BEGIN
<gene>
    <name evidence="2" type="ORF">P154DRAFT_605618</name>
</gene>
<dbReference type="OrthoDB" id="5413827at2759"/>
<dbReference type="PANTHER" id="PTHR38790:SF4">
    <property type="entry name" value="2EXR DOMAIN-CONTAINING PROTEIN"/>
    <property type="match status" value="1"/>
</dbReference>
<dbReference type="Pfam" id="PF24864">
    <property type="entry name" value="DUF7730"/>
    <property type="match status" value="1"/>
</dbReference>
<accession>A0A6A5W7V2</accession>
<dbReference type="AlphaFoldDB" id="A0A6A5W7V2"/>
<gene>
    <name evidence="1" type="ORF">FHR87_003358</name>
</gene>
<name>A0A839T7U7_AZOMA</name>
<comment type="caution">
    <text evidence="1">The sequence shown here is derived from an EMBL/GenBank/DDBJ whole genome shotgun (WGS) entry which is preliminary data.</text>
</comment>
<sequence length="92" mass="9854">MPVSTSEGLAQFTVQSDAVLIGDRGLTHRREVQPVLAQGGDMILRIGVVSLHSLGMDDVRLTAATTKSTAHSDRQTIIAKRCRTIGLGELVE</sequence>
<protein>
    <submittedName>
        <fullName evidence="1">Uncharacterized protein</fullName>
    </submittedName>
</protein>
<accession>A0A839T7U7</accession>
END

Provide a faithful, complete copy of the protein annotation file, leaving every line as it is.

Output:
<gene>
    <name evidence="2" type="ORF">P154DRAFT_605618</name>
</gene>
<dbReference type="OrthoDB" id="5413827at2759"/>
<dbReference type="PANTHER" id="PTHR38790:SF4">
    <property type="entry name" value="2EXR DOMAIN-CONTAINING PROTEIN"/>
    <property type="match status" value="1"/>
</dbReference>
<dbReference type="Pfam" id="PF24864">
    <property type="entry name" value="DUF7730"/>
    <property type="match status" value="1"/>
</dbReference>
<accession>A0A6A5W7V2</accession>
<dbReference type="AlphaFoldDB" id="A0A6A5W7V2"/>
<gene>
    <name evidence="1" type="ORF">FHR87_003358</name>
</gene>
<name>A0A839T7U7_AZOMA</name>
<comment type="caution">
    <text evidence="1">The sequence shown here is derived from an EMBL/GenBank/DDBJ whole genome shotgun (WGS) entry which is preliminary data.</text>
</comment>
<sequence length="92" mass="9854">MPVSTSEGLAQFTVQSDAVLIGDRGLTHRREVQPVLAQGGDMILRIGVVSLHSLGMDDVRLTAATTKSTAHSDRQTIIAKRCRTIGLGELVE</sequence>
<protein>
    <submittedName>
        <fullName evidence="1">Uncharacterized protein</fullName>
    </submittedName>
</protein>
<accession>A0A839T7U7</accession>